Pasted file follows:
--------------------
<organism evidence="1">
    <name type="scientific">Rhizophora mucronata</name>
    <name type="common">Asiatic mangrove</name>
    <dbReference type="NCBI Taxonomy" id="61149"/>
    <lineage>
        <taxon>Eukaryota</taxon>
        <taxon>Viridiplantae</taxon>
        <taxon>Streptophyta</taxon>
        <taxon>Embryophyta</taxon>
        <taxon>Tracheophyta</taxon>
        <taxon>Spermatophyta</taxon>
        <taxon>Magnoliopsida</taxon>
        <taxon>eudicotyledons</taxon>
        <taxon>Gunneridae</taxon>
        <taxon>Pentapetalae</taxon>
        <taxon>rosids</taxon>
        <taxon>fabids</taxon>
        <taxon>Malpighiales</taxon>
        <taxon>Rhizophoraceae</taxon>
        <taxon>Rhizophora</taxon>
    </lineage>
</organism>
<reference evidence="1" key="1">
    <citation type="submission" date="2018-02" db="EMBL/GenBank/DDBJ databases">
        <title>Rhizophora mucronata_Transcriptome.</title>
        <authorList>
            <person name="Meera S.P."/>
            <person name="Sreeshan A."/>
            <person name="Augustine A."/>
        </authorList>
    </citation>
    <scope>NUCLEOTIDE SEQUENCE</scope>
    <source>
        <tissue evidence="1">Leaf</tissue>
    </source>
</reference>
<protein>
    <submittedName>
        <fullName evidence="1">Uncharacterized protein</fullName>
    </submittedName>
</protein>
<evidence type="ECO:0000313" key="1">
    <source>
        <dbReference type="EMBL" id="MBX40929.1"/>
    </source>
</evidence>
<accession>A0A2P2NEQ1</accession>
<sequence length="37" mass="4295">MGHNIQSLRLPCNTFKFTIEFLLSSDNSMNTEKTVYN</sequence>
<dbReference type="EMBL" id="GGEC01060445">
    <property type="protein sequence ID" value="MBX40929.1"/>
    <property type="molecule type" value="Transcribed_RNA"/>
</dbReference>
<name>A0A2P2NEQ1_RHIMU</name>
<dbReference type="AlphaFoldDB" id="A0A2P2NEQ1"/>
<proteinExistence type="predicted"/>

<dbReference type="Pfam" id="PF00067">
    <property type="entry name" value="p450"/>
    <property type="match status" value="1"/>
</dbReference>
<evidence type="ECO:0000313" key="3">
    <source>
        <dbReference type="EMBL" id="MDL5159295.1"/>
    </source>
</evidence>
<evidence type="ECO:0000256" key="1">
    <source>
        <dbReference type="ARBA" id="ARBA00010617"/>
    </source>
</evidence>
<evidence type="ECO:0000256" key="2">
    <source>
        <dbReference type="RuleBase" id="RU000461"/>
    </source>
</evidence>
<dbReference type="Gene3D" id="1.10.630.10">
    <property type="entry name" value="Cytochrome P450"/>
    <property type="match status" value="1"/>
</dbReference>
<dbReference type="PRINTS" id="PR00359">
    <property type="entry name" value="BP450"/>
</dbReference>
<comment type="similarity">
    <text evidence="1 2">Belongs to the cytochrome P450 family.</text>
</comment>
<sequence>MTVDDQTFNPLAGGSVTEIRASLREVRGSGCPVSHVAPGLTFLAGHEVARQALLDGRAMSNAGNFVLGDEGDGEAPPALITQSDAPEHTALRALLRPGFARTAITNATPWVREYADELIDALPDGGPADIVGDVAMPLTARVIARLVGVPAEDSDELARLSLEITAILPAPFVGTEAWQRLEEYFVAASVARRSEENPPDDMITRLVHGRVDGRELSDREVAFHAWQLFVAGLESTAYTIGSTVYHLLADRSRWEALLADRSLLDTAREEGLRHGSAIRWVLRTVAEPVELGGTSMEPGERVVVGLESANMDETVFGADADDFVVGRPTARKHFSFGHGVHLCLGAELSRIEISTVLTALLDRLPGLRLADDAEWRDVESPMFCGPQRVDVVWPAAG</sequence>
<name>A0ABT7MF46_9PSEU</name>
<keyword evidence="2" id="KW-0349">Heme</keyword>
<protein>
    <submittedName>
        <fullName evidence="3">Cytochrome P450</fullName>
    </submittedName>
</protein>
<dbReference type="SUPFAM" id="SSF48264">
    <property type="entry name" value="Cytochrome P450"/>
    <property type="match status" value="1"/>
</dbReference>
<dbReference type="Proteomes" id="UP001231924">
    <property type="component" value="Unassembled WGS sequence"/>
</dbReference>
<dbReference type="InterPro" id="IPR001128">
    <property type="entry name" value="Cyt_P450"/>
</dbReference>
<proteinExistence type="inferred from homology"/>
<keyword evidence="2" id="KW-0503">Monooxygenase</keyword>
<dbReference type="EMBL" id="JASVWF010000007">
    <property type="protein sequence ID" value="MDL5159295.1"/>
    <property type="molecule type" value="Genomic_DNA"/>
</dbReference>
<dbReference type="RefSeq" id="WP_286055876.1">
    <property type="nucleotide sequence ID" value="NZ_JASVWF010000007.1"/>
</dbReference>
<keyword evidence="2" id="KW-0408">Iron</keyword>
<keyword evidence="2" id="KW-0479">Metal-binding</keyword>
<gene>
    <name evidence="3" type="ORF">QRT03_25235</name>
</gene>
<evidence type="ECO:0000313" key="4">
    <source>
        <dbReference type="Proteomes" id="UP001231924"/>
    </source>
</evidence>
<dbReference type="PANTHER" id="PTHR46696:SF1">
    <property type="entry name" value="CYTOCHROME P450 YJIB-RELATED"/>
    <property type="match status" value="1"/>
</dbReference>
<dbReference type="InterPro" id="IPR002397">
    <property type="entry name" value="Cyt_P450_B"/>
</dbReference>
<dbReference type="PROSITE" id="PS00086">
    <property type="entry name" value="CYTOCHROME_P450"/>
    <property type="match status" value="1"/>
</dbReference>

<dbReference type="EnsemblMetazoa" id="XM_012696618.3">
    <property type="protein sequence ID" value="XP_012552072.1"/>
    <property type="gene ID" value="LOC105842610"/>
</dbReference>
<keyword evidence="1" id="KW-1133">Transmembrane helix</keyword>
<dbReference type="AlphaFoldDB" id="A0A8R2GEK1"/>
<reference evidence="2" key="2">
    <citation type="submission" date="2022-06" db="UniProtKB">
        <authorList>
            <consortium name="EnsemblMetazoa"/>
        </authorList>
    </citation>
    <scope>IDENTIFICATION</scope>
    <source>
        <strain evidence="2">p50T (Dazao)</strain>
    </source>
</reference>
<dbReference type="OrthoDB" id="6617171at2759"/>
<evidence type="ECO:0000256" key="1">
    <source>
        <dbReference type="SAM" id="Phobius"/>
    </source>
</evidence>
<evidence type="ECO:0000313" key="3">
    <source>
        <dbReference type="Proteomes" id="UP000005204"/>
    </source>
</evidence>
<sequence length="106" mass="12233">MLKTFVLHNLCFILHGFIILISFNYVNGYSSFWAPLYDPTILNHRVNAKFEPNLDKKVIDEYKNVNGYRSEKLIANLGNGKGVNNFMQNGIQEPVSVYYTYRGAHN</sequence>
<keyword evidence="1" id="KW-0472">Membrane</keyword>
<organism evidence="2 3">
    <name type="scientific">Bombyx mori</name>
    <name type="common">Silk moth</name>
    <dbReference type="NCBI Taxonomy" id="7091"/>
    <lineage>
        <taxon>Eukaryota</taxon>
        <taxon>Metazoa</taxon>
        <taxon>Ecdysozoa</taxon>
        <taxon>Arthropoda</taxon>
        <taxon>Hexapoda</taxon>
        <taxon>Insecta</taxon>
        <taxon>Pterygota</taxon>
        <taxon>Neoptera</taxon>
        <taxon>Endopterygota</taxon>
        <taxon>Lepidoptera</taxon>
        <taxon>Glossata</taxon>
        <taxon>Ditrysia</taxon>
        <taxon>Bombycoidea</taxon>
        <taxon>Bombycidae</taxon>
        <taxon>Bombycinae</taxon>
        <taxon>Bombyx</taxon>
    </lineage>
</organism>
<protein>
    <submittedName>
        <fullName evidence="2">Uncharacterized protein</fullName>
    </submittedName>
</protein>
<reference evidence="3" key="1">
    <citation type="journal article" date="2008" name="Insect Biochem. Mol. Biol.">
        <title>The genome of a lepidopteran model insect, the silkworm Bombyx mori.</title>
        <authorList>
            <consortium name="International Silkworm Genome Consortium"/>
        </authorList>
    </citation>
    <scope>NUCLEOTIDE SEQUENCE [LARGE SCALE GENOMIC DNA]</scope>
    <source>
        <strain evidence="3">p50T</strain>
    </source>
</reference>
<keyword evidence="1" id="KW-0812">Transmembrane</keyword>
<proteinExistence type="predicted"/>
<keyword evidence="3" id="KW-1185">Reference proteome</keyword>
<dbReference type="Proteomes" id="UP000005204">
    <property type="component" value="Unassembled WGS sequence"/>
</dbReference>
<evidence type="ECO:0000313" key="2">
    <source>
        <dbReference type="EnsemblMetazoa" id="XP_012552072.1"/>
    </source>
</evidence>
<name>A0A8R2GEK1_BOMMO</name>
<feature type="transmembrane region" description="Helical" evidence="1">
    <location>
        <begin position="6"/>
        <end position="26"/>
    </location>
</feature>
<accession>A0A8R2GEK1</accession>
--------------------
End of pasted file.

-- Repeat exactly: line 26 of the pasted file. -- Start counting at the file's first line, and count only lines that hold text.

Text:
        <authorList>